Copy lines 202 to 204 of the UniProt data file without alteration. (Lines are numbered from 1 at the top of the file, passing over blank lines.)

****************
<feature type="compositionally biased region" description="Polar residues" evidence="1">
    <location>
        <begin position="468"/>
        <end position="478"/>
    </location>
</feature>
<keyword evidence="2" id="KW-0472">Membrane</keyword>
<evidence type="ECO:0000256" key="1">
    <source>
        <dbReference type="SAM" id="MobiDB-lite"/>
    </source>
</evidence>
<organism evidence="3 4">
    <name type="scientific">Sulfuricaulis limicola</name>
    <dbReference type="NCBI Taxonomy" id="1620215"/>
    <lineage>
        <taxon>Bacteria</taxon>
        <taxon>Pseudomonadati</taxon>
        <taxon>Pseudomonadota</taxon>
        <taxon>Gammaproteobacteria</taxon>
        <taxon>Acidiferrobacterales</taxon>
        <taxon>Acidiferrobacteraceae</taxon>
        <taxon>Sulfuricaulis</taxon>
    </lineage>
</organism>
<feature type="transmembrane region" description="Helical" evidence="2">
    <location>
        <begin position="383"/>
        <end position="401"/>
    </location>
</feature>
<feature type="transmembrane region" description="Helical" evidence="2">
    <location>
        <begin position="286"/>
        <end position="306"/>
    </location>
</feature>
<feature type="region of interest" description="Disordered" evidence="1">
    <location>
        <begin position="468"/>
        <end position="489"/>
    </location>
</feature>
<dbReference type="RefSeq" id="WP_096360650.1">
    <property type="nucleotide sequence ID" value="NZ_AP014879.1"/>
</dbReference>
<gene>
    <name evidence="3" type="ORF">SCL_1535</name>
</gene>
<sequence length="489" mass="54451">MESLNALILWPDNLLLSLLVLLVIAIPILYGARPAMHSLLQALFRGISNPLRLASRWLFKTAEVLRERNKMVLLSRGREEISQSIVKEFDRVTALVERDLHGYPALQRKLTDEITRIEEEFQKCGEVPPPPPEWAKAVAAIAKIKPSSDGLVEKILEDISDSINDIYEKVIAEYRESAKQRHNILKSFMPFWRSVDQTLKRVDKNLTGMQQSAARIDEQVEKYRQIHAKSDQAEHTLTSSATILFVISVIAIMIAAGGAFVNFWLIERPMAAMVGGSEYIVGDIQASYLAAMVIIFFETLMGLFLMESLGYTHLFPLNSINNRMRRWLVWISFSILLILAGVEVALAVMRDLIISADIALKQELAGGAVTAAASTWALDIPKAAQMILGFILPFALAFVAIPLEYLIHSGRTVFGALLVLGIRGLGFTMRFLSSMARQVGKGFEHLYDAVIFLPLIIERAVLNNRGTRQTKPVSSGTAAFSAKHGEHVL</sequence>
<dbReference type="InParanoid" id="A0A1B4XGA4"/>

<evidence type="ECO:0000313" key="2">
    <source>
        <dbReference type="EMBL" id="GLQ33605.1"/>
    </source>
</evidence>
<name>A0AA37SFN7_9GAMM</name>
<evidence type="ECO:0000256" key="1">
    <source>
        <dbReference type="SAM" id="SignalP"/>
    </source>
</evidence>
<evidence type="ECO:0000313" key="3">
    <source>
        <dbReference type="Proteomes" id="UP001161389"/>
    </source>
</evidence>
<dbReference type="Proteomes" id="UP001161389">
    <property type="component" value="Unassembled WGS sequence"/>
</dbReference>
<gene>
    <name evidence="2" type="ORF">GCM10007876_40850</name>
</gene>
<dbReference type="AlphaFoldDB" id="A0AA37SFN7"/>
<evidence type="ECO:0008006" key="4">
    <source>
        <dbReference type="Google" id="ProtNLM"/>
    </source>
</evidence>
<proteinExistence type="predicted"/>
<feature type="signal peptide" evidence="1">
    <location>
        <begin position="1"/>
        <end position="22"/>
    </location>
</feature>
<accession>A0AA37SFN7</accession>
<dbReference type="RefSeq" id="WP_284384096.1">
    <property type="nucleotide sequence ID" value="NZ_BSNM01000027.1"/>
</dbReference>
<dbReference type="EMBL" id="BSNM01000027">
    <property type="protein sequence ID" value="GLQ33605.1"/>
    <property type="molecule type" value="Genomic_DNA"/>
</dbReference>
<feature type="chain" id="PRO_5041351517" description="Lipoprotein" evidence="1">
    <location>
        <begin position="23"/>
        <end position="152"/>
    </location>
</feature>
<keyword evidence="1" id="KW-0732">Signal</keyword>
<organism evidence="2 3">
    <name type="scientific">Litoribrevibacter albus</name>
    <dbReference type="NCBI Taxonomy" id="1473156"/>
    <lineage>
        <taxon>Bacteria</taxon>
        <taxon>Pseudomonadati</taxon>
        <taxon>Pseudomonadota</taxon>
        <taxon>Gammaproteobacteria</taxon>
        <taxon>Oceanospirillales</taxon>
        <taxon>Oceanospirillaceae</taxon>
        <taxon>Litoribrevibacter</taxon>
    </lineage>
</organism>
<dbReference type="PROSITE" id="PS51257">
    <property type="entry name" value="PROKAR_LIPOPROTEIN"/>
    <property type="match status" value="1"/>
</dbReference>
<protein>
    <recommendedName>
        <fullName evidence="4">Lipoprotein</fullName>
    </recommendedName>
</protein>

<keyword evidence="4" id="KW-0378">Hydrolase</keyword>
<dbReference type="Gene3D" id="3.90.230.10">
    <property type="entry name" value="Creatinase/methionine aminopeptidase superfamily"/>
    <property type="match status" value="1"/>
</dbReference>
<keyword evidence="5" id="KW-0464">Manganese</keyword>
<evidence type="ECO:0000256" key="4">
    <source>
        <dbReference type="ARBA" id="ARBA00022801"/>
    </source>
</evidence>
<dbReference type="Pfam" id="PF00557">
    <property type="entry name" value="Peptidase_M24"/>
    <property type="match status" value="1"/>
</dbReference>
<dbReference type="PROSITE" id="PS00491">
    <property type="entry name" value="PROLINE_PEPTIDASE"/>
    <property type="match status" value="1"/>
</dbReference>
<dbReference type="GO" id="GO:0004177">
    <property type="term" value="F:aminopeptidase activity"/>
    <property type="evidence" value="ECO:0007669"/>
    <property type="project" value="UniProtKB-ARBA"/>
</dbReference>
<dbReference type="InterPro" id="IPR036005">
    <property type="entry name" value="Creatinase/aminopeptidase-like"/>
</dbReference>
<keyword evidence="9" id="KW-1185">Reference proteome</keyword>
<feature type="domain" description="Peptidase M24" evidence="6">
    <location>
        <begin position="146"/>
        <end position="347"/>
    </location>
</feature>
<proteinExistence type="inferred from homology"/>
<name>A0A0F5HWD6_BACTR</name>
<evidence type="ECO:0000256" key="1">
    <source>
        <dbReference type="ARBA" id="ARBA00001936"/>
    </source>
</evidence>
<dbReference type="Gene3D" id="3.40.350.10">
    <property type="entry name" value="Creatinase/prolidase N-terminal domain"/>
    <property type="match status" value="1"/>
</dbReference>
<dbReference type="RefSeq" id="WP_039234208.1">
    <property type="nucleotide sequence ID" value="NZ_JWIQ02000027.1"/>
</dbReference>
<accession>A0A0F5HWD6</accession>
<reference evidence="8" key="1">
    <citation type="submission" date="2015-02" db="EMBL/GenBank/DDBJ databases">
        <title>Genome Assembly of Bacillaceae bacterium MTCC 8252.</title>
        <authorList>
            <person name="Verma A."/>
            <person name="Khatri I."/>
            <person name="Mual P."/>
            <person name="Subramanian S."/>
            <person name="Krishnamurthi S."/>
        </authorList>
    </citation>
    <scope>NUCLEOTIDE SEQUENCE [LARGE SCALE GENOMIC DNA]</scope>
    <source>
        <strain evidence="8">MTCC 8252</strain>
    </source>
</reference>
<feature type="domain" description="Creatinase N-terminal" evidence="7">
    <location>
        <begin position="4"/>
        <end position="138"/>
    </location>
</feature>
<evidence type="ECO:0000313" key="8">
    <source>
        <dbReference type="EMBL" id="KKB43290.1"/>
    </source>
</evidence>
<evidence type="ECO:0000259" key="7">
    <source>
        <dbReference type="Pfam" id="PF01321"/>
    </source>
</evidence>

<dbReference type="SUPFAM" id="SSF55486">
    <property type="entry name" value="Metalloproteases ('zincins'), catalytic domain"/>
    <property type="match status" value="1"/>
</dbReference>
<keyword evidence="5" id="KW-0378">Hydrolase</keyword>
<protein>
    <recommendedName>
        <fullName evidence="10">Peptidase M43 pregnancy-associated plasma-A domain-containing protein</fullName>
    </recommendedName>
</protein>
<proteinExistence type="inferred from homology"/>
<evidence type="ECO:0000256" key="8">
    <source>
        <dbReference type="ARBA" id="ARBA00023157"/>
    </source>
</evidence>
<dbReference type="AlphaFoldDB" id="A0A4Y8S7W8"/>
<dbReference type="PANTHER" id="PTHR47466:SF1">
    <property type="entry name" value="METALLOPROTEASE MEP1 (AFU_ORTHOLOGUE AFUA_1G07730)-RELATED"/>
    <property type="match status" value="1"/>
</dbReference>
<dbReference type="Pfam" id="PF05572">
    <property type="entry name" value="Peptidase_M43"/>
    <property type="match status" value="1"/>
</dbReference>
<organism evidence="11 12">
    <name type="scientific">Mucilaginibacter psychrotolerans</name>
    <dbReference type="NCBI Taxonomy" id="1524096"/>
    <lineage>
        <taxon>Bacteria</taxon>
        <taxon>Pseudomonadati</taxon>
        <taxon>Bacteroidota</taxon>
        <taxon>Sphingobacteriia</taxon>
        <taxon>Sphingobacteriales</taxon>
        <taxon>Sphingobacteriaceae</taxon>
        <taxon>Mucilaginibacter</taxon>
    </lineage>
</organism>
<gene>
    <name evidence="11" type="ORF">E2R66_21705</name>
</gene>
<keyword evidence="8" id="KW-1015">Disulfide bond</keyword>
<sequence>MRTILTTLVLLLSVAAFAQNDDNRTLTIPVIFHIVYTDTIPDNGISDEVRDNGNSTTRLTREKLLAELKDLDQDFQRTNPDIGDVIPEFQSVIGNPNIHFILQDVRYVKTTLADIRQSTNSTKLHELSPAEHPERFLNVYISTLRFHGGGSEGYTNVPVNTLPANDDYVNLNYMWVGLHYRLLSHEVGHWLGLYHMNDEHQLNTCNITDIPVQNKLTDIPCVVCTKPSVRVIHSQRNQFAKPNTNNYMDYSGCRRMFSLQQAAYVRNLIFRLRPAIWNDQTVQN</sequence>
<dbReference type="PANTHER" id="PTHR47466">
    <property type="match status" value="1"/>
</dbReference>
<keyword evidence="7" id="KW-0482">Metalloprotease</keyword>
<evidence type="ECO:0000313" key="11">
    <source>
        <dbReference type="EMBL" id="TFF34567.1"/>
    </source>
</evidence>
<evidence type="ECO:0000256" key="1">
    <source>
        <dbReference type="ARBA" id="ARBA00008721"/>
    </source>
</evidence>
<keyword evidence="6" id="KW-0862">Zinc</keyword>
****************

        <dbReference type="Pfam" id="PF01321"/>
    </source>
</evidence>